At-Home Simple Tyre Safety Inspection: 5 Expert Tips
When last did you inspect your car’s tyres? Seeing as we are all bound to our homes, now might be the perfect time to take a look at your tyres and make sure they’re equipped to take you from A to B - when the time comes.
You don’t need to take your car to the professionals to have your tyres assessed. You can easily do it from your own home. With these simple tips and tricks, you’ll be able to assess whether your tyres are in great condition or not. The condition of your tyres can determine how safe you are when you’re on the roads so these tips are definitely something you need to consider.
How to do a tyre safety inspection
1. Take a look at the tyre’s tread depth
Evaluate the tread depth of your tyres to make sure you have enough traction to grip the road. In South Africa, your tyre tread needs to be at least 1.6mm so make sure your tread is at least that height.
To check this easily, use a R5 coin – place the coin in a groove in your tyres, and if the silver edge remains visible, it's time to change your tyres. While you're measuring, make sure that the tread depth is even across the tyre, from one edge to the other.
2. Check for cracking on the tyres
Cracking occurs on tyres when the rubber begins to age. It’s common to see fine cracks forming either between the tread blocks or on the sidewalls, but it should never expose the cords or leak air.
Look at the area between the tread blocks to check for cracking. You may find fine cracks or wide cracks. If there are thin, small cracks, it’s a normal part of your tyre ageing, but they should be monitored regularly to prevent them from getting out of hand.
If there are wide cracks where you can see the steel belts or woven fabric, your tyre is not safe to drive on (make sure to take your car in and have the tyres checked by a pro).
3. Are there objects, bulges or punctures in the tyre?
Visually inspect your tyre tread for anything that doesn’t belong there. Nails, screws, pieces of metal, and large rocks can be embedded in your tyre, puncturing the liner and causing a leak (this can be dangerous).
Items puncturing the tyre may actually leak very slowly because the puncture is plugged with the object, though it still needs to be replaced very soon (better to be safe than sorry).
4. Check your tyre pressure
Ensuring you have the proper pressure in your tyres not only ensures you have a smooth ride, the best handling and traction and optimal fuel efficiency.
Tyres that are under-inflated or over-inflated can feel loose when steering and will have an increased stopping distance in panic braking situations.
Find your owner’s manual and take a look at the specifications section or on the bottom of your driver’s door for your car’s tyre pressure.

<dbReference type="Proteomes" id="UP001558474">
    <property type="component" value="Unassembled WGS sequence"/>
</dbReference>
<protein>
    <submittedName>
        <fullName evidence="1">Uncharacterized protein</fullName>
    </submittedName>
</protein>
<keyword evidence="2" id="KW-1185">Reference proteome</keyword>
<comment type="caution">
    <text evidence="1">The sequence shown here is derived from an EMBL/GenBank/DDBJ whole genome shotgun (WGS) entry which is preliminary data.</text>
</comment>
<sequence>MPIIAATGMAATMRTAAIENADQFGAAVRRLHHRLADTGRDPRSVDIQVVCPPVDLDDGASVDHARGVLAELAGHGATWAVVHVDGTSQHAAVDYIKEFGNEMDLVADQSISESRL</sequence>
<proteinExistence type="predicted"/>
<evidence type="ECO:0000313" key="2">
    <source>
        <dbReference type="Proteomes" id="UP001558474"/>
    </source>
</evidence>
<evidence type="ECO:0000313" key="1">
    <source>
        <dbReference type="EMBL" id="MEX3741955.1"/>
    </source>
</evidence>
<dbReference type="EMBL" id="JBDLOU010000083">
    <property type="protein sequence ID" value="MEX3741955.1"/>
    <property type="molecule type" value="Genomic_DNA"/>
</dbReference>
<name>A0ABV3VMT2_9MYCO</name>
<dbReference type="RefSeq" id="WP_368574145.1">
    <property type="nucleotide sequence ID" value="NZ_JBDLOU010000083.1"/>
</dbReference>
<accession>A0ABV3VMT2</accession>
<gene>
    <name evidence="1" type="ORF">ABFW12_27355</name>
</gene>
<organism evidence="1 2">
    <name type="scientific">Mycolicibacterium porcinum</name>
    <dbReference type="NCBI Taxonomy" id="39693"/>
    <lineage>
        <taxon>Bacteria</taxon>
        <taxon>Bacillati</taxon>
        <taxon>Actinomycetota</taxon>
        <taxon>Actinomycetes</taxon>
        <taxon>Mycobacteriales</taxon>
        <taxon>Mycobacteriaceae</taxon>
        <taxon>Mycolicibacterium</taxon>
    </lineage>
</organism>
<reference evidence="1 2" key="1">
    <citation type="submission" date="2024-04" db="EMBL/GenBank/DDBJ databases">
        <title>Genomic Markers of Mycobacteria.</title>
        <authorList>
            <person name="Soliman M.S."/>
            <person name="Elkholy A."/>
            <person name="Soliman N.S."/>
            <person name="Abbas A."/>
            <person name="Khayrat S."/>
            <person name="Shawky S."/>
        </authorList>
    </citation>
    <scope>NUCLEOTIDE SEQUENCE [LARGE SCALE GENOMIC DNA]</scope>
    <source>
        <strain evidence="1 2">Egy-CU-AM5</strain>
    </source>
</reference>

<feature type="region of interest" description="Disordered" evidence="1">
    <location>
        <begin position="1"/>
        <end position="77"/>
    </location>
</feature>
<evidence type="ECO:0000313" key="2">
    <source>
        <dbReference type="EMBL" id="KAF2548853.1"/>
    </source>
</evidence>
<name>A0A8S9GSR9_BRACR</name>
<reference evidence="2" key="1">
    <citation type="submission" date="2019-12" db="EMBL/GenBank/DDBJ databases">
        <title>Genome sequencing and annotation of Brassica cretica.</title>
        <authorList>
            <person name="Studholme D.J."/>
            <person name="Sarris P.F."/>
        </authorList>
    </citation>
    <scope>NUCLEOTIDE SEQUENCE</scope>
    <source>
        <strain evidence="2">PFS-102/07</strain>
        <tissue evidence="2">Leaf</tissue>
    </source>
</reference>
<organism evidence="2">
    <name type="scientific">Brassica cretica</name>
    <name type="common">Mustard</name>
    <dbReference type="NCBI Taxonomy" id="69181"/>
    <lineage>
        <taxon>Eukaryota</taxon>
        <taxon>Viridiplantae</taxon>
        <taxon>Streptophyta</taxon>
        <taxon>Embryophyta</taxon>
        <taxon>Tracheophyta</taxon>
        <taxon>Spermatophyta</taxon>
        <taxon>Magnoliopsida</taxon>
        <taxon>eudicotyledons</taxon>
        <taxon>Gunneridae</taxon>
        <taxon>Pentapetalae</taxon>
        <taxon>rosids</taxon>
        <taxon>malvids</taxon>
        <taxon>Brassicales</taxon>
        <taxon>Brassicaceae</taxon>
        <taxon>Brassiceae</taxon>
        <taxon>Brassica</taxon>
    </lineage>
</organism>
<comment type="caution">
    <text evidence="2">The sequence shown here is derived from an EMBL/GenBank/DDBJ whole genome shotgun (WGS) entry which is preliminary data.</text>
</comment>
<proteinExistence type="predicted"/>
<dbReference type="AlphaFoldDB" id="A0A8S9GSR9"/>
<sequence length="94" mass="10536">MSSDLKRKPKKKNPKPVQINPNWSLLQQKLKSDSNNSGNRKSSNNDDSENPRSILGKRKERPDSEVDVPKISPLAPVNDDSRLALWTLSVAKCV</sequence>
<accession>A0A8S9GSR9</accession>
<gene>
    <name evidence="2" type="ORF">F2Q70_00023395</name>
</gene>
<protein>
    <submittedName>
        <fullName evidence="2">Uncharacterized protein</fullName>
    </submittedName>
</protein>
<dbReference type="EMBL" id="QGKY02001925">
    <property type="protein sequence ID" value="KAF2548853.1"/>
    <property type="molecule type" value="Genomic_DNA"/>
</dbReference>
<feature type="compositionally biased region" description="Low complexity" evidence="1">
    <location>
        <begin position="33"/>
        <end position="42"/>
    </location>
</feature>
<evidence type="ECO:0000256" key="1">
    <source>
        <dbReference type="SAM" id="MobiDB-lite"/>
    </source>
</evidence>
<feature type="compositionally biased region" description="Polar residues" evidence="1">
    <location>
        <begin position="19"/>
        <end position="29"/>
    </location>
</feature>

Once you know what your car’s pressure should be, check each wheel using a tyre pressure gauge. A few different styles of tyre pressure gauges include a stick gauge, a dial gauge, and a digital gauge.
Remove the valve cap from the valve stem by turning it counterclockwise. Press the tyre pressure gauge squarely against the valve stem to get a pressure reading.
If there is hissing from the valve stem as air leaks out, adjust the tyre pressure gauge more squarely on the valve stem to seal it off. Check the pressure reading on the gauge and compare it to the recommended pressure you found earlier. Inflate the tyres with an air compressor if the pressure is too low. Let the air out of the tyre by pressing on the valve stem needle if the pressure is too high.
5. Evaluate the age of your tyres
It might sound odd but you really need to keep an eye on your tyre’s age. Depending on how much you drive each year, your tyre’s tread may last for years but just because the tread is not worn out does not mean that your tyres don’t need to be replaced. Rule of thumb should be that your tyres are changed at least every 10 years (but this is a stretch!).
To determine the age of your tyres just look at the DOT stamping on the sidewall. At the end of the DOT stamping, there will be a 4-digit number. This is the date code. The first two numbers are the week and the last two are the year. For example, 3619 would tell you that the tyre was manufactured the 36th week of 2019.
Now that you’ve made sure your tyres are ready to hit the road, take a look at these signs that might indicate that it’s time your car goes for a service.
Making sure your car is maintained and regularly serviced is one thing but ensuring you have reliable, honest and upfront car insurance that will cover you from breaking the bank if you ever get into an accident, your car gets stolen or damaged.
Yours in convenient and cost-effective car insurance,